Tag: toddhaynes

New York 2017 Review: WONDERSTRUCK, Why We Go to the Movies

“We are all in the gutter, but some of us are looking at the stars.” -Oscar Wilde If we were to conduct a poll of all of our writers’ and readers’ favorite live-action kids movies – and I really think...

NYC Weekend Picks, Jan 20-22: Dealing with Trump, Early Scorsese, Adapting Patricia Highsmith, Poetic Docs From Iran, and a Jarmusch Classic

I wasn’t with it, but just that very minute, it occurred to me the suckers had authority … – Public Enemy, “Black Steel in the Hour of Chaos”   Today is when it all goes down, figuratively and literally. Regardless of...

Destroy All Monsters: Systems Of Control In CAROL

Some spoilers for Carol. Carol is one of the best films of the year, beautifully mounted by Todd Haynes, based on Patricia Highsmith's novel. It pays close attention to the tools of its trade: framing, composition, editing, and sound choices...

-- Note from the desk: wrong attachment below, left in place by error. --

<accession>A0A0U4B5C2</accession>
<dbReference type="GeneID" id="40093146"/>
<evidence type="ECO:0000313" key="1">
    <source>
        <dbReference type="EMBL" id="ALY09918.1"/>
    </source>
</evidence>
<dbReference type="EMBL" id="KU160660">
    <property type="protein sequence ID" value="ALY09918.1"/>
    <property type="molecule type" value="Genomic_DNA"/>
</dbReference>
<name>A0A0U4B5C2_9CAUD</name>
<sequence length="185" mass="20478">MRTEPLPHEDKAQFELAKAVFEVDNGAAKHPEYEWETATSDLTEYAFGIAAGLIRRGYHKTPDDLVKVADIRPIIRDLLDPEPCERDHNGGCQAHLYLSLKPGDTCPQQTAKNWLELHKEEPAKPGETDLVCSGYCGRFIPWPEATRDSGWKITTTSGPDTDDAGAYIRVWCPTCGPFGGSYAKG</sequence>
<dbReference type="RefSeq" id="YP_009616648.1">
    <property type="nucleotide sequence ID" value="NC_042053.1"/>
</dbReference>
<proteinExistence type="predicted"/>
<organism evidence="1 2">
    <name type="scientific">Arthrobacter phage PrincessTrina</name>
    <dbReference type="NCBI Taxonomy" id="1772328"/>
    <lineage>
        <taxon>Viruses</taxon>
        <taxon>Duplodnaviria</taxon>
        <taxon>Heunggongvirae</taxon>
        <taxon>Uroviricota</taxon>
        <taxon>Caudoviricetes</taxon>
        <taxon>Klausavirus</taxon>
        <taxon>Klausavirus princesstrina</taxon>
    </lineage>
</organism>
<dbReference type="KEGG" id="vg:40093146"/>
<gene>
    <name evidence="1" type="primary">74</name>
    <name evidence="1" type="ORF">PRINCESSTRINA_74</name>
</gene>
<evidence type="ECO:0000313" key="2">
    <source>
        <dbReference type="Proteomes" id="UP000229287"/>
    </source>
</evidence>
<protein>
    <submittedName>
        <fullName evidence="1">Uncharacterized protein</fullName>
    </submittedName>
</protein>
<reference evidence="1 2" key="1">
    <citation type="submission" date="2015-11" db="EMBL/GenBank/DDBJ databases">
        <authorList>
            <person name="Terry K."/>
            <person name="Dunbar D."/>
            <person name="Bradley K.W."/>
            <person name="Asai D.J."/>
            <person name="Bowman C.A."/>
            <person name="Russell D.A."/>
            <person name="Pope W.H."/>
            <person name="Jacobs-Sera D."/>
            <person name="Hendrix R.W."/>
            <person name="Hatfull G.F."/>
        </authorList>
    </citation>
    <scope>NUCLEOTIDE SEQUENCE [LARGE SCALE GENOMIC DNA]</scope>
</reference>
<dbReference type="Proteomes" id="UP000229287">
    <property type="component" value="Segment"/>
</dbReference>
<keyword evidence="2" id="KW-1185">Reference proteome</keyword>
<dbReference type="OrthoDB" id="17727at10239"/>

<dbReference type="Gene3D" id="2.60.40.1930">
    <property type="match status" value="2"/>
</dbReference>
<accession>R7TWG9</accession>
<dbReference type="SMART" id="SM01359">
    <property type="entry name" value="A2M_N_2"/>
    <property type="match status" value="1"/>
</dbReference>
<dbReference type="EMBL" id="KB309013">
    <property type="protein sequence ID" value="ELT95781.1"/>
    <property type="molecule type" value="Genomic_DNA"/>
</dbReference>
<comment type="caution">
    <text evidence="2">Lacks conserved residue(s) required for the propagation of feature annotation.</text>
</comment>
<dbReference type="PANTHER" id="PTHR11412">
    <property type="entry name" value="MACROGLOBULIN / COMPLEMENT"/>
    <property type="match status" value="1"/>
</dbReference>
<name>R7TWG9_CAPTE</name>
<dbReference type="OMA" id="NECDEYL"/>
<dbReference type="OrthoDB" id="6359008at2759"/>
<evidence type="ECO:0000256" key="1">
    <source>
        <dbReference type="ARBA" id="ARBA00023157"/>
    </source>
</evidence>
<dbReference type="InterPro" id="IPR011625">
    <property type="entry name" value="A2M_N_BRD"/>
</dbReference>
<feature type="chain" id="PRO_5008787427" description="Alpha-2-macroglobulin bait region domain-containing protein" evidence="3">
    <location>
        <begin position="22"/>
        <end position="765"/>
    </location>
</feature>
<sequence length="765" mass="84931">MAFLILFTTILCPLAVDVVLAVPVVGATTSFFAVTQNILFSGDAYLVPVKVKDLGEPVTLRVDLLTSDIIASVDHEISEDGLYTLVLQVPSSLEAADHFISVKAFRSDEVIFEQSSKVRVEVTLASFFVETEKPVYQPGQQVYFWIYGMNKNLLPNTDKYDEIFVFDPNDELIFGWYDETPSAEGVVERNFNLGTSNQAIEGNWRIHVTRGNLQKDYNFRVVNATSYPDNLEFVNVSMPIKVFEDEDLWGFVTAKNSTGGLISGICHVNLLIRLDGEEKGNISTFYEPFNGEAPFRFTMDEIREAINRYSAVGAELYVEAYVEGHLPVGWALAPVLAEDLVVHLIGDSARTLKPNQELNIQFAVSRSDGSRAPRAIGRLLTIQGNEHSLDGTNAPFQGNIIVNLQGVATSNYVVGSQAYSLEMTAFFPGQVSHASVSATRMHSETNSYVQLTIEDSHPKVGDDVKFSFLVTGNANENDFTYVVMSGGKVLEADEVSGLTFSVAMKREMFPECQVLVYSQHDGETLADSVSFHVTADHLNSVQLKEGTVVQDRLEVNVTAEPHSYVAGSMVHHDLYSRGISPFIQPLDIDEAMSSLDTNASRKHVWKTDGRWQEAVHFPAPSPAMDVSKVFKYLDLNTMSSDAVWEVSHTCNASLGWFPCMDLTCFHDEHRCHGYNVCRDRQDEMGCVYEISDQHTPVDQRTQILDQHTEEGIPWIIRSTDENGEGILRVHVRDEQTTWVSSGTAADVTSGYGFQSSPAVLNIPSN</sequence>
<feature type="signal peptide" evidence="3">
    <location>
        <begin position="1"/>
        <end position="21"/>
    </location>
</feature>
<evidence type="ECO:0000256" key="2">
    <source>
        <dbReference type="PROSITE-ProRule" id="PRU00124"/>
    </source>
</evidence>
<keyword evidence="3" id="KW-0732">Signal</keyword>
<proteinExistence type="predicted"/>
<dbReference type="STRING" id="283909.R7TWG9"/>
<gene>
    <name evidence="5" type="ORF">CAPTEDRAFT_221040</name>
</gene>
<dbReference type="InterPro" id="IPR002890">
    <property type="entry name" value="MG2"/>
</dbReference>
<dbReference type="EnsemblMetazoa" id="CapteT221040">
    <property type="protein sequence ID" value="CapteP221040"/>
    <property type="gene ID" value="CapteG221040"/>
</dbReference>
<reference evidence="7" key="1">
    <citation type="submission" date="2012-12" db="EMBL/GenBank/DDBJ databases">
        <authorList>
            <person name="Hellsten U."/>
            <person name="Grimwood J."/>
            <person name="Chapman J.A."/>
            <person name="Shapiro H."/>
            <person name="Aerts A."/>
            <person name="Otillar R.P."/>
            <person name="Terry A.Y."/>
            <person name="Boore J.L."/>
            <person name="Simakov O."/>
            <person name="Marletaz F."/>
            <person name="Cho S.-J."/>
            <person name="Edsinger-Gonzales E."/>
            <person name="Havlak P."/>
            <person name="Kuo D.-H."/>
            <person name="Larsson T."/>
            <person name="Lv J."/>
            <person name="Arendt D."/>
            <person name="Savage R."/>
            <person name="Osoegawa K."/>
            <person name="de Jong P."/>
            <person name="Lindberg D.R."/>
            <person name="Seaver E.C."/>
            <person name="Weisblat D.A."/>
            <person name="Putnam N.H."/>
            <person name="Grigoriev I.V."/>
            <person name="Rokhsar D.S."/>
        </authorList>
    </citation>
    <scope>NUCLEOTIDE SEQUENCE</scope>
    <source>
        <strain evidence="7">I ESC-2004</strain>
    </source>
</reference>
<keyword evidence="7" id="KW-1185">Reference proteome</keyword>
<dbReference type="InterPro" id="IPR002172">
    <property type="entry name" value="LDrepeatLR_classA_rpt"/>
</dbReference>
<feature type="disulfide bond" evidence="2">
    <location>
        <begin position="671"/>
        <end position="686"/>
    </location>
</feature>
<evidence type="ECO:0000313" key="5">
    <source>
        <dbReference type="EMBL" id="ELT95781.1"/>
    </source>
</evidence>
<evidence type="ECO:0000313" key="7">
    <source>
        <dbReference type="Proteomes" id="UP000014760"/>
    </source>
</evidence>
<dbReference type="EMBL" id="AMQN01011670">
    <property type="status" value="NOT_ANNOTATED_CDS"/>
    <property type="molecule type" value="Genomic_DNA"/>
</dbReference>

Interview: Screenwriter Phyllis Nagy On Adapting CAROL

Two years before Patricia Highsmith would earn acclaim with the release of her 1950 suspense novel, Strangers on a Train, she was working as a shopgirl selling dolls at a department store. Legend goes that one day an elegant, beautiful...

Review: CAROL, A Magnificent Mood For A Story That Doesn't Quite Connect

Todd Haynes' Carol is an objectively beautiful film. It is exquisitely acted, hauntingly shot and meticulously well-designed. And it left me surprisingly cold. The same-sex melodrama presents an interesting case where form and content match up a little too well....

New York 2015 Interview: Todd Haynes On Falling For CAROL

In Todd Haynes' new film, Cate Blanchett plays Carol, the object of uncharted desire for Therese (Rooney Mara), a young girl ill-equipped to handle this foreign attraction. Since the film exists in the closed-minded postwar years, circa late 40s, the courtship...

Cannes 2015 Review: CAROL, Tremendously Accomplished, Yet Cold

Todd Haynes' Carol is an objectively beautiful film. It is exquisitely acted, hauntingly shot and meticulously well-designed. And it left me surprisingly cold. The same-sex melodrama presents an interesting case where form and content match up a little too well....